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Beyond the Bale : March 2018
54 Imagine this: a woolgrower is sitting at the breakfast table with his cup of tea. Before heading off into the paddock to do the daily activities, he checks his iPad. On the screen he can see the location of all his sheep and a health status icon hovers over each sheep providing an indication of any problems. A small sensor has been monitoring the behaviour and activity of each animal 24 hours a day, providing an early warning of any behavioural changes. The woolgrower can now prioritise his routine inspections and potentially implement treatments well before he would have traditionally noticed a problem. Whilst this may seem fanciful, this is already a reality in other livestock industries and a new project funded by AWI aims to help make this a reality in the Australian sheep industry. The research will be undertaken by 28-year- old Dr Jamie Barwick, an associate lecturer in precision agriculture at the University of New England, Armidale, who was presented with a Science and Innovation Award for Young People in Agriculture earlier this month. The cost of internal parasites to the Australian sheep and wool industry is more RESEARCH INTO EARLY DETECTION OF WORM BURDENS New research will get under way next month into a real-time sheep monitoring system that will enable producers to be alerted when their sheep are showing early behavioural changes associated with increasing worm burden. than $430 million annually which, after neonatal mortalities, is the highest animal health cost the industry faces. The costs are not only associated with the treatment of affected animals; approximately 80% of total costs are associated with lost production. Dr Barwick said remote monitoring of sheep activity and behaviour has the potential to substantially reduce the current high levels of lost productivity associated with worm burdens. “If producers were able to identify worm infections earlier than current diagnostic measures, which include worm egg counts and visual observation, the potential benefits of a behaviour alert system to the sheep and wool industry could be enormous,” Dr Barwick said. “There are already established links between animal activity, such as a change in grazing activity, and the animal’s health status. Furthermore, there are also several studies that have identified the capacity of on-animal sensors to predict animal behaviour. So the goal of this project is to produce an algorithm that will enable the sensors to identify the sheep’s behavioural changes associated with increasing worm burden, and then alert producers. “The project will also investigate the development of a paddock-based auto- drafting system that will help with the targeted treatment of selected animals and therefore help to reduce the time and labour the producer needs in animal management.” Similar modelling principles could be applied to the identification of other diseases, such as flystrike, therefore contributing to further research in the field of animal health and welfare. Dr Barwick said he is keenly optimistic about precision agriculture in the livestock industry and believes it has the potential to assist graziers’ management operations in the 21st century. “This project will fulfil a personal goal of developing an autonomous disease detection system for the Australian sheep industry,” he said. “I hold a strong belief that digital agriculture technology must offer a direct benefit to the farmer, either through more efficient allocation of resources, informed decision making, optimised productivity and sustainability levels and ultimately an improved pathway to profit.” Dr Barwick’s project will begin next month and be completed 12 months later. The results of his study will be written and submitted for publication in refereed scientific journals. Findings will also be communicated with tech development companies involved in real- time livestock monitoring, allowing potential incorporation of the behaviour models into their pathway to market. The Science and Innovation Awards for Young People in Agriculture are coordinated by ABARES and are open to young people aged 18-35 years working or studying in rural industries. The annual awards aim to encourage the uptake of science, innovation and technology in rural industries. MORE INFORMATION firstname.lastname@example.org Dr Jamie Barwick at the University of New England’s SMART Farm Innovation Centre interrogating some data streams coming off the UNE SMART Farm. 54 ON FARM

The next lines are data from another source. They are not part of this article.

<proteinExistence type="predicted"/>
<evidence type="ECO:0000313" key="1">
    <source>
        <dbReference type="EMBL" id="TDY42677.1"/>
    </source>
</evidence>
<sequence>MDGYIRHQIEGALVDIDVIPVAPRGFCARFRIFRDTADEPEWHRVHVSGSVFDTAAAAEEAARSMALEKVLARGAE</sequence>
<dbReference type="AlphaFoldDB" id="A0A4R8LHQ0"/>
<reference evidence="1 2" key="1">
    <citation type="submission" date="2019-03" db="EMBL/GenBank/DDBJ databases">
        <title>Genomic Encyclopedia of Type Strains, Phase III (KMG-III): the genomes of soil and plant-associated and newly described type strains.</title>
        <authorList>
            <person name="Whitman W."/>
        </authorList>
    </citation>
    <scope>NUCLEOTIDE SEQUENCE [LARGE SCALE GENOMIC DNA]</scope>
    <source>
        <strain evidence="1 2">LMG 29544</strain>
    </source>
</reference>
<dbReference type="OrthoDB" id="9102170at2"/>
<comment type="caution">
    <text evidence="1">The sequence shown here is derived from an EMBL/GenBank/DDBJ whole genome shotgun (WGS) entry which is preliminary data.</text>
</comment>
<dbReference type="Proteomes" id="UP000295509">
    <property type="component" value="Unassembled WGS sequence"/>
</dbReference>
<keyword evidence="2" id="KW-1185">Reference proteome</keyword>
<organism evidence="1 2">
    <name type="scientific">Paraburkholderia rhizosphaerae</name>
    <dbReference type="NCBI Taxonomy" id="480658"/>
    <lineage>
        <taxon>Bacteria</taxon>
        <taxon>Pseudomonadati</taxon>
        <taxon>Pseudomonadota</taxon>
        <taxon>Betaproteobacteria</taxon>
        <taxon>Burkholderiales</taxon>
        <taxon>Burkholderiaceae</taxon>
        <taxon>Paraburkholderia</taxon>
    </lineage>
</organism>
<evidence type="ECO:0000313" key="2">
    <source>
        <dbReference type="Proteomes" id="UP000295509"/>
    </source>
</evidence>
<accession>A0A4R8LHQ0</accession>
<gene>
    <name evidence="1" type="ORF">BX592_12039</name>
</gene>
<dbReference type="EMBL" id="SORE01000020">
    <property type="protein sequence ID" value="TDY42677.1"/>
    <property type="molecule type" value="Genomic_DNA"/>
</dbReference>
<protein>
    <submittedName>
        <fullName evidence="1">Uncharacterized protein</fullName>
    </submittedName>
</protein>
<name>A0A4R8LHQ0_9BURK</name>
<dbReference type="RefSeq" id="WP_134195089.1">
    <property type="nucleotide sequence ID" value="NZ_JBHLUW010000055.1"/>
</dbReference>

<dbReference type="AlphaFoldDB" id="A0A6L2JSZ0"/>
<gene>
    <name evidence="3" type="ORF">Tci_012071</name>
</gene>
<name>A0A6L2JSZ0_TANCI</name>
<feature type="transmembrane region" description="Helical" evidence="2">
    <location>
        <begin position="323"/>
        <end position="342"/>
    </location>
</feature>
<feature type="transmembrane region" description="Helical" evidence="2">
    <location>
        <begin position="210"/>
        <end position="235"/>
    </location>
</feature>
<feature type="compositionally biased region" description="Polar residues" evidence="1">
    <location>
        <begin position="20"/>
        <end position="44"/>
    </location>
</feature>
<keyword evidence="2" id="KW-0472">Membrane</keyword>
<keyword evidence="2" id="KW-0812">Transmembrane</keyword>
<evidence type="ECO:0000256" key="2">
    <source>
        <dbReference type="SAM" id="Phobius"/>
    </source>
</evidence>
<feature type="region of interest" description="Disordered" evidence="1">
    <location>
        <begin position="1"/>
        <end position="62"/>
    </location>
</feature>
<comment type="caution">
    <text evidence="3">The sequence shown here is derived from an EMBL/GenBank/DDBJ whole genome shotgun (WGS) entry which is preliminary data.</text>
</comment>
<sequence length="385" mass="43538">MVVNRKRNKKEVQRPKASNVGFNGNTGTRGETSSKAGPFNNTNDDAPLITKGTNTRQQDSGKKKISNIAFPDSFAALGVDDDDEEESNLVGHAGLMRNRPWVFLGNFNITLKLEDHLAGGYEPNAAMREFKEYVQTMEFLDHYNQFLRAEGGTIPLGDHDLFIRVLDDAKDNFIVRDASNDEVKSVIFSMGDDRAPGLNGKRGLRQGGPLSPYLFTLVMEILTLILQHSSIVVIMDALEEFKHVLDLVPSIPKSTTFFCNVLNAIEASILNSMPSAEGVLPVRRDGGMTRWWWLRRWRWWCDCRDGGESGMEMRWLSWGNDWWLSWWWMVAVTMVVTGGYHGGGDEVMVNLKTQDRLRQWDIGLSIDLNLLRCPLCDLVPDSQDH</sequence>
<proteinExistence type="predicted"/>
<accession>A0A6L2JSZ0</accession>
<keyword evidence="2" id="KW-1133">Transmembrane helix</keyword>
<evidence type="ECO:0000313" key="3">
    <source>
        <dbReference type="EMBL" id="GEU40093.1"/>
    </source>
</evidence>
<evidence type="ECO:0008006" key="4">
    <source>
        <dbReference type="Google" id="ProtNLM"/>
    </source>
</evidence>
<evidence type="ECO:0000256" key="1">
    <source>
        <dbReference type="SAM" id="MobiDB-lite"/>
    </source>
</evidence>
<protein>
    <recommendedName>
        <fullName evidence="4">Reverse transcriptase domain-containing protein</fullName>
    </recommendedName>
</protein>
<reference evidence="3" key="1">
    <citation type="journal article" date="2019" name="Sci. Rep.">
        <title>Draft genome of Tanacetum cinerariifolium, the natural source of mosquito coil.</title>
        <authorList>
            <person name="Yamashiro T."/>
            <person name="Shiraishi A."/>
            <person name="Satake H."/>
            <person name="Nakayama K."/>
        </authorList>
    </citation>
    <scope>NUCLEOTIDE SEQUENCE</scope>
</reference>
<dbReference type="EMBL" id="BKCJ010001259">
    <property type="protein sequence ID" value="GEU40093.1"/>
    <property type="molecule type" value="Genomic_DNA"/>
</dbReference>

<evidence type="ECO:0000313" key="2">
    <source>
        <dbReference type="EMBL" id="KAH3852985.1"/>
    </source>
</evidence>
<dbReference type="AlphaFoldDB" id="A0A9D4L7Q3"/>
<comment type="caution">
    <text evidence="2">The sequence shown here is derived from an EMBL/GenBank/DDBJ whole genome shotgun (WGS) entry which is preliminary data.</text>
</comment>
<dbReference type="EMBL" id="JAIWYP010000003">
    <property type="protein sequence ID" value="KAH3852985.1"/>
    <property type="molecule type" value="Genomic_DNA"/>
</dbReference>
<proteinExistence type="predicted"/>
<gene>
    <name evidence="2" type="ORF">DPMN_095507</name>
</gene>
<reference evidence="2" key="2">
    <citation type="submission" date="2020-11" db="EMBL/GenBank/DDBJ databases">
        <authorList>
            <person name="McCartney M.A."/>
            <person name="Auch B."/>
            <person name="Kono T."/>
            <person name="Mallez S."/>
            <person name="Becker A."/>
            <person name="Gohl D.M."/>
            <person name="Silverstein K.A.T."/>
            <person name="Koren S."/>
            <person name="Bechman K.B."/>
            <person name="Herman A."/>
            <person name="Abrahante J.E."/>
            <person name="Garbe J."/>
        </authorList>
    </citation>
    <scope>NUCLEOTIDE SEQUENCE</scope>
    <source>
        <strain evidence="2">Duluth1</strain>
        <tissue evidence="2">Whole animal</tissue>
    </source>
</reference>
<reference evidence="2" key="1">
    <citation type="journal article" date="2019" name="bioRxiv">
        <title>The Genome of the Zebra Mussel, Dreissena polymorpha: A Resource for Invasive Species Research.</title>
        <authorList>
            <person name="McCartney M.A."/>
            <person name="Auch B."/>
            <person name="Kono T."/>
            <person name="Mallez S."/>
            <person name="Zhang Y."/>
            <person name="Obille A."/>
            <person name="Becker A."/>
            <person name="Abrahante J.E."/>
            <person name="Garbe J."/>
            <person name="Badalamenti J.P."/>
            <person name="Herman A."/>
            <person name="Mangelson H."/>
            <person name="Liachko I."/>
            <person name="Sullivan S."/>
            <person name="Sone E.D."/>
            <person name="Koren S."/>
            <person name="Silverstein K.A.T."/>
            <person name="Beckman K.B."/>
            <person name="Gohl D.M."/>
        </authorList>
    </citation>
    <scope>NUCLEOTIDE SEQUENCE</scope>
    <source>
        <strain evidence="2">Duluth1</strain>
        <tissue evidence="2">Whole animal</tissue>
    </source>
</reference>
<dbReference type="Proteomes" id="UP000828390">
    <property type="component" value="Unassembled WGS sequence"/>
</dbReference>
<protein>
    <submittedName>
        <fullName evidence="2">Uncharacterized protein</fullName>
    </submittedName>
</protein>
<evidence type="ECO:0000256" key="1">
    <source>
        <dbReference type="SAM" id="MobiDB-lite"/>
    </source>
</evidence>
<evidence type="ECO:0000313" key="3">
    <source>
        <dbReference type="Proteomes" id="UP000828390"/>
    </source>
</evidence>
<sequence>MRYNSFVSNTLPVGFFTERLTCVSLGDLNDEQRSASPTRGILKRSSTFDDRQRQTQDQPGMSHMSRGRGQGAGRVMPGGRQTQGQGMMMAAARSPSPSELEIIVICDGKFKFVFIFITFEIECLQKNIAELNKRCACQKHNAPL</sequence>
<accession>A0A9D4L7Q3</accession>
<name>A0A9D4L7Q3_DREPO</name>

In the Shops - March 2018